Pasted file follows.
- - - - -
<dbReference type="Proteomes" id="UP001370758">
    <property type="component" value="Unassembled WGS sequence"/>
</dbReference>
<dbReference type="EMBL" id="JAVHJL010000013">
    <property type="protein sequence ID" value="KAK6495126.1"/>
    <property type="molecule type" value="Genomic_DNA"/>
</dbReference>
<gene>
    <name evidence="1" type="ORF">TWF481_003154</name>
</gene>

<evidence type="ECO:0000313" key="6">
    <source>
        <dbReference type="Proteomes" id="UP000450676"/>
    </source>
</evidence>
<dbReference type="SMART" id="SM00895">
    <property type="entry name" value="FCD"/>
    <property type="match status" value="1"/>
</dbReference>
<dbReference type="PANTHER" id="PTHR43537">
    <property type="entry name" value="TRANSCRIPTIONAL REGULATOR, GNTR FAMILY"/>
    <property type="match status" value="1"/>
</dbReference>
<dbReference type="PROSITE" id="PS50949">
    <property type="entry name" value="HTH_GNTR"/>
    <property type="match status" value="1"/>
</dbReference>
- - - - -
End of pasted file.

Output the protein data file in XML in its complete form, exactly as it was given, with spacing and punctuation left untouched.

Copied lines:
<dbReference type="Proteomes" id="UP001370758">
    <property type="component" value="Unassembled WGS sequence"/>
</dbReference>
<dbReference type="EMBL" id="JAVHJL010000013">
    <property type="protein sequence ID" value="KAK6495126.1"/>
    <property type="molecule type" value="Genomic_DNA"/>
</dbReference>
<gene>
    <name evidence="1" type="ORF">TWF481_003154</name>
</gene>

<evidence type="ECO:0000313" key="6">
    <source>
        <dbReference type="Proteomes" id="UP000450676"/>
    </source>
</evidence>
<dbReference type="SMART" id="SM00895">
    <property type="entry name" value="FCD"/>
    <property type="match status" value="1"/>
</dbReference>
<dbReference type="PANTHER" id="PTHR43537">
    <property type="entry name" value="TRANSCRIPTIONAL REGULATOR, GNTR FAMILY"/>
    <property type="match status" value="1"/>
</dbReference>
<dbReference type="PROSITE" id="PS50949">
    <property type="entry name" value="HTH_GNTR"/>
    <property type="match status" value="1"/>
</dbReference>